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The tools you need

Thought that I would at least post some pictures of some of the tools you will need to can with.

canner

pressure canner

measuring cup, rings, lids, lid lifter, jar lifter, funnel, bubble remover (aka kids ikea knife) spatula.

measuring cup, rings, lids, lid lifter, jar lifter, funnel, bubble remover (aka kids ikea knife) spatula.

 

Water bath canner

Water bath canner

I don’t use a water bath canner seeing as it states not to use the on a glass cook top. I use my pressure canner for everything. That also helps with space…  canners take up a lot of space.

 

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Basic gravy

29July 2013

This weekend I made biscuits and gravy… Well I made the biscuits and Joe made the gravy. Gravy has always been something that I have been afraid of. Joe on the other hand makes wonderful gravy, and he really does make it look easy. So here it is a basic white gravy. This is the start to any gravy including cheese sauce.

Ingredients

2 TBSP butter

2 TBSP flour

2 Cups milk

Salt and pepper to taste

You put the butter and the flour in a pot/high edge pan. If using a double boiler we always do the rue in a pan on the stove and transfer it to the double boiler. Turn on medium heat and cook down the flour and butter. Stir with a whisk constantly, don’t allow to burn. I do a lot of cooking by the smell of things. So you are looking for a light  brown color and a nutty smell.

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When you get to the correct consistency and smell add the milk.  Stir constantly until it thickens. This is your basic white gravy. Not very exciting… but this is the basic plan for all gravy.  This is the start to our cheese sauce for Mac n cheese. You can make country gravy just exchange the butter for sausage drippings or a combination of both.  Where you go with it is all up to you.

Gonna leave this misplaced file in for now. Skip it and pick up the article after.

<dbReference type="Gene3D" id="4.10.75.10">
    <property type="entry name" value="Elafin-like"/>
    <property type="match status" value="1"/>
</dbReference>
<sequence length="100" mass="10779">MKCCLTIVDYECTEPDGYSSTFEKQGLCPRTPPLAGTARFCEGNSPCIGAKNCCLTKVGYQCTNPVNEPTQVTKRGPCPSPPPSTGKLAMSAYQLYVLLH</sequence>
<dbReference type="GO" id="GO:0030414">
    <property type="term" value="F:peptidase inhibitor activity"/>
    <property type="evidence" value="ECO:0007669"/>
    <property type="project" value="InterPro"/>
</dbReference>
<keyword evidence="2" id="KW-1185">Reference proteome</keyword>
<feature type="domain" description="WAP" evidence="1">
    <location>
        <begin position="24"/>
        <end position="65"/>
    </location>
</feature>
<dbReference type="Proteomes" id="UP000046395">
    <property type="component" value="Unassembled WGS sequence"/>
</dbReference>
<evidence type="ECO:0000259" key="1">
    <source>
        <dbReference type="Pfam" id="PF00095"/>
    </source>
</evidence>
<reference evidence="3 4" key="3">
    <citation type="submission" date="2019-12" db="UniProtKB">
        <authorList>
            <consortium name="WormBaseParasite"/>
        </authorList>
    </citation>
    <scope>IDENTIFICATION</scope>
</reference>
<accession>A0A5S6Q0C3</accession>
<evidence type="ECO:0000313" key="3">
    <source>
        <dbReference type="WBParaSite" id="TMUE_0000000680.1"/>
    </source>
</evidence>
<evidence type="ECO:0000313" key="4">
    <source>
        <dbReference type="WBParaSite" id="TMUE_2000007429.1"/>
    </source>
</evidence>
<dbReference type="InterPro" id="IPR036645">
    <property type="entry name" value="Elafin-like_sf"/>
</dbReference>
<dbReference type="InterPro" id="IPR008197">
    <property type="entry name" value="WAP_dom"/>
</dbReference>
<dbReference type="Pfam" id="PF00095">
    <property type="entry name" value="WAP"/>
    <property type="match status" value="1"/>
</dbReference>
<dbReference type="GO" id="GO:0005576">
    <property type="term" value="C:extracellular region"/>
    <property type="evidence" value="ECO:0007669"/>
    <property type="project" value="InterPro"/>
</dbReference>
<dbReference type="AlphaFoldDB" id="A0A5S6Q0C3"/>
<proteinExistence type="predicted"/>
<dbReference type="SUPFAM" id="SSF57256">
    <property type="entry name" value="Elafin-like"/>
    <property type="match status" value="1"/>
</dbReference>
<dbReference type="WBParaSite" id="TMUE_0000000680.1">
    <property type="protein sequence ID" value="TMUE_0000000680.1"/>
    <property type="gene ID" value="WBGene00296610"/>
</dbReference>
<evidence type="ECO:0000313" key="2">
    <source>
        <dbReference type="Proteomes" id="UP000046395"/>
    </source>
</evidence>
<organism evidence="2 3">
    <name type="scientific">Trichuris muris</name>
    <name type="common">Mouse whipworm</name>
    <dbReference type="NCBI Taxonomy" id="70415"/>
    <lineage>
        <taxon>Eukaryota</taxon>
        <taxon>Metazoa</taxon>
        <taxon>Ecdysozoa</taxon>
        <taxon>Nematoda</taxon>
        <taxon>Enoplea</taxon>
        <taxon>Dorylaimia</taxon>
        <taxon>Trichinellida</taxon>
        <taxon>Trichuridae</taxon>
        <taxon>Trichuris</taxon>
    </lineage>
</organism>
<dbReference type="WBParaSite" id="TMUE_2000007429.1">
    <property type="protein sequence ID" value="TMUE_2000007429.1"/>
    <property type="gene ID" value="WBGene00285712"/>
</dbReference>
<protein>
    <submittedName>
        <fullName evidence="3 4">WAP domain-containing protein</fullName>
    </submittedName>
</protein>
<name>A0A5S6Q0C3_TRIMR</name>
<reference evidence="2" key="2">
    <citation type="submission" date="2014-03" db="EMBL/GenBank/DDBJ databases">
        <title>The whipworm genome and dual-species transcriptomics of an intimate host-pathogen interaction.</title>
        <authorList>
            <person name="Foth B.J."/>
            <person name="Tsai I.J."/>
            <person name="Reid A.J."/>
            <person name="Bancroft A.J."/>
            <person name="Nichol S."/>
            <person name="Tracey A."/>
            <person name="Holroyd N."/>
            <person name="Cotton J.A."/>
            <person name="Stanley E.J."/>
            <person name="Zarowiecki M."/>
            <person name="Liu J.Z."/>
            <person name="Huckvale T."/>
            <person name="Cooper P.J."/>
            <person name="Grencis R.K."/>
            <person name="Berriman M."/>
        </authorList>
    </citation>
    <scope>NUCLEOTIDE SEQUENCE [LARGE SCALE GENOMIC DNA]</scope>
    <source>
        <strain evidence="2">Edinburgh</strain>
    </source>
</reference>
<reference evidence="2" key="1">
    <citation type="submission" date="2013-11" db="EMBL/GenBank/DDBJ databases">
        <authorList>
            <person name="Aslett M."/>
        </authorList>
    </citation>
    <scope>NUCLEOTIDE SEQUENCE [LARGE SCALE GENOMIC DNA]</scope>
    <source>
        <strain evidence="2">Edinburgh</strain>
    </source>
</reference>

A little side note: I have made this with unsweetened almond milk and it was yummy. You can also use corn starch/ rice starch for a gluten free gravy.

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Tomatillo?….

So earlier this month I found this guy growing in a pot that I had a tomatillo growing in. I love the volunteer plants that grow in my yard. I have been watering and taking good care of this plant and one other that is growing. But I am starting to think that the lack tomatillo’s and it being late July that I have been taking care of a weed this whole time.